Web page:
The new management are keen to ring some changes; with chef Callum Gillies (yes, as you might have gathered, this is something of a family business), new dishes are being introduced and the menu given a more cosmopolitan feel, pub grub with a twist, you might say, but traditional favourites are there as well and it was notable that a number of the other customers had selected fish and chips for their lunch. If you fancy something off the specials board, you could try the Roasted Belly Pork on a Bed of Grain Mustard Mash and Savoy Cabbage served with Seasonal Vegetables which comes in at a very reasonable £9.95. Or how about Venison Steak served medium rare and accompanied by Creamy Mash, Sweet Onion Gravy and Seasonal Vegetables for £12.50? If that doesn’t tempt you, why not try something off the Tapas board where prices run from £2.50 to £4.50.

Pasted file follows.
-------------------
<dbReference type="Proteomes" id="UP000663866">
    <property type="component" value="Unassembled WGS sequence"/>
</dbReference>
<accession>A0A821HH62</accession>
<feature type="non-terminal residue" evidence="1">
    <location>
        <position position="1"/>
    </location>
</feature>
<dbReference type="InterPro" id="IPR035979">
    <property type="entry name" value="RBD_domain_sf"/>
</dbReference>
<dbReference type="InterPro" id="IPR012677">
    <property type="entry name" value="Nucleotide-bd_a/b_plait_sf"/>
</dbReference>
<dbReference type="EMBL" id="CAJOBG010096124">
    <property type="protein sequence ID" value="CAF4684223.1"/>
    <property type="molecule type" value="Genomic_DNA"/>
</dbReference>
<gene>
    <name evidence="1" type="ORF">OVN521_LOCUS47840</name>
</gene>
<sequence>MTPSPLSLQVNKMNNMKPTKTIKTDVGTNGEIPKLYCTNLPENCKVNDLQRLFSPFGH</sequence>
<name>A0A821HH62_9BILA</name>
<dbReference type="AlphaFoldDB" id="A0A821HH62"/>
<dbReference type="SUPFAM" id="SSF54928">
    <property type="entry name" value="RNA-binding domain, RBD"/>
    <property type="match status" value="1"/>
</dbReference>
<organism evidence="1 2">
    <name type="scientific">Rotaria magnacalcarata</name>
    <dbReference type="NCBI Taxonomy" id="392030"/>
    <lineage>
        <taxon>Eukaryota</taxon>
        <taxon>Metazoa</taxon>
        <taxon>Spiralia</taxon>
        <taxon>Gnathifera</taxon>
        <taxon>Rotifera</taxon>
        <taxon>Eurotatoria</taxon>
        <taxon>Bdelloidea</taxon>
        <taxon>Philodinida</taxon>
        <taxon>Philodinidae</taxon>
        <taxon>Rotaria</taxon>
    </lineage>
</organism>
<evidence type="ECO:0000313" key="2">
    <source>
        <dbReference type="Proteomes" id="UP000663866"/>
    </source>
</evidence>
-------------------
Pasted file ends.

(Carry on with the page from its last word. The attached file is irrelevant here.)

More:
After my meal, I spoke to Kirsty and Adam. Since moving in, they have been giving some thought to what they can do with the place and have been discussing some refurbishment options with the owners, Enterprise Inns. These will be introduced slowly; at the moment, Kirsty and Adam need to consolidate their position and secure a good reputation for the quality of their food, drink and service with the local community as well as with the passing trade. As well as making changes to the menu, they are also introducing new beers – they were very proud of their bar which looked rather empty when they took over but now has three hand-pulled beers, three lagers, two ciders plus a bitter and, of course, Guiness which is on a ‘surger’ (a device that uses sound waves to produce the familiar creamy head on when Guiness is poured from a can; who knew?). Their favourite is the Black Sheep bitter although they do have a Yorkshire Blonde on the bar as well. They are also looking to improve the range of wines they offer.